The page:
Solar Impulse 2 takes to skies again from Hawaii to California | News | DW | 21.04.2016
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Solar Impulse 2 takes to skies again from Hawaii to California

Solar Impulse 2 has taken off from Hawaii after a 9-month delay in its round-the-world solar-powered flight. It is due to make landfall in Silicon Valley, California, in three days' time.

Solar Impulse 2 took off from Kalaeloa Airport in the Hawaiian islands, following an interruption in the aircraft's progress around the world caused by problems with its batteries in July of last year.

Bertrand Piccard was at the controls of the solar-powered plane, which has no fuel on board. Once completed, the circumnavigation of the globe using only energy from the sun will be a world first. On his way to the airport on Thursday, Piccard said that the flight's destination, in the heart of Silicon Valley, was fitting, saying it will land "in the middle of the pioneering spirit."

The technicians had to calculate the effect of the strong wind on the Pacific island before take-off early on Thursday local time:

The short delay allowed the team to enjoy one last sunrise in Hawaii:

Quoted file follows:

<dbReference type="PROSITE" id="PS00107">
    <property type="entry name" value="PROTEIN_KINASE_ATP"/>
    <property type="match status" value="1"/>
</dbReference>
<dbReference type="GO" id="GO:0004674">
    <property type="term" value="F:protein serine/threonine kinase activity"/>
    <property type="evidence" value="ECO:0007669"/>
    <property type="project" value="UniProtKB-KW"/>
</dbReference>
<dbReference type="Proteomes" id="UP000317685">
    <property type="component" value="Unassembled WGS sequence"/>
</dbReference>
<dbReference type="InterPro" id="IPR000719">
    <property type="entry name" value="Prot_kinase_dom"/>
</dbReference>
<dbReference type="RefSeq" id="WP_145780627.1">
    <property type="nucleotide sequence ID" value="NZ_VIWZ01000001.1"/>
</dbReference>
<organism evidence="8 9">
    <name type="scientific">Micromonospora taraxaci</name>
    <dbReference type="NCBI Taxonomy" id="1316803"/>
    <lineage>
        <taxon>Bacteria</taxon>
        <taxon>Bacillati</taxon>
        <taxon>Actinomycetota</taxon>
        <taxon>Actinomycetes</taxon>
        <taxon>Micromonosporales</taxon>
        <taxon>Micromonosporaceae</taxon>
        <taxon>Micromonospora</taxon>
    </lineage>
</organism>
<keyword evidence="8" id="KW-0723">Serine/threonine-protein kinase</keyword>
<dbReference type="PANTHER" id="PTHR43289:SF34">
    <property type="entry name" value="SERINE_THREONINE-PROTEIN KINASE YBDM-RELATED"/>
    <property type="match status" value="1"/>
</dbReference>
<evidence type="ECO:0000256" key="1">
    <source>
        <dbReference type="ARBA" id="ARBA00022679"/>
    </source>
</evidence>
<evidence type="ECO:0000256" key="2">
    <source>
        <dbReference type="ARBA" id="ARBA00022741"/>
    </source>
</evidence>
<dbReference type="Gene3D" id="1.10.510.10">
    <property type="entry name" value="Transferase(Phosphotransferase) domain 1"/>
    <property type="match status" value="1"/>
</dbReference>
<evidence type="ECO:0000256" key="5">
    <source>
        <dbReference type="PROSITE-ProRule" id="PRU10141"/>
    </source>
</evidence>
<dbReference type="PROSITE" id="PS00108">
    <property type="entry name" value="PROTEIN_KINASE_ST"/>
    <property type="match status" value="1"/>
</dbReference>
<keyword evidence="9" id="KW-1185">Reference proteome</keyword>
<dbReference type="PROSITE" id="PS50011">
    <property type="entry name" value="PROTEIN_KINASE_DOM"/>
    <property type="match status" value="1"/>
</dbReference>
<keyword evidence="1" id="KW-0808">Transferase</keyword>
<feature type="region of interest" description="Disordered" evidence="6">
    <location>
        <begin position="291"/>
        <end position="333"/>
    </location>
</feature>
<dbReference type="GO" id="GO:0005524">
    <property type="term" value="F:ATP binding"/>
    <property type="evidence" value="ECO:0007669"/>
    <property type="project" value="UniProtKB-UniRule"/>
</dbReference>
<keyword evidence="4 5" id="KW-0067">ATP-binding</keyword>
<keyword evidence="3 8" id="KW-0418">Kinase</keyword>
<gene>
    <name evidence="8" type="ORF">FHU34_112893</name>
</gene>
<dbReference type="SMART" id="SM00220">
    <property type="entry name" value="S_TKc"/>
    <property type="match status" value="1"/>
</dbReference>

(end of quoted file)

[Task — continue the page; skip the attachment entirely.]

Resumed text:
The stage between Hawaii and Moffett Airfield, Mountain View, California, is expected to take about three days. It is the ninth leg Solar Impulse's journey around the world, following its launch from Abu Dhabi in the United Arab Emirates on Monday, March 9, 2015. It has, so far, made stops in Oman, Myanmar, China and Japan.

Nine months ago, in July, the round-the-world solar flights were put on hold because of a battery complication during the 5 day and night flight from Nagoya, Japan to Hawaii. The technical delay shows the importance of developing batteries which can absorb and sustain power over long periods. Once the problems are overcome, solar-powered aircraft could fly continuously.

In an interview with DW, Solar Impulse co-founder and co-pilot André Borschberg said using solar energy stored in batteries allowed the pilot to fly the aircraft through the night: "It makes it the first airplane capable of flying almost forever."

jm/msh (AFP, AP)

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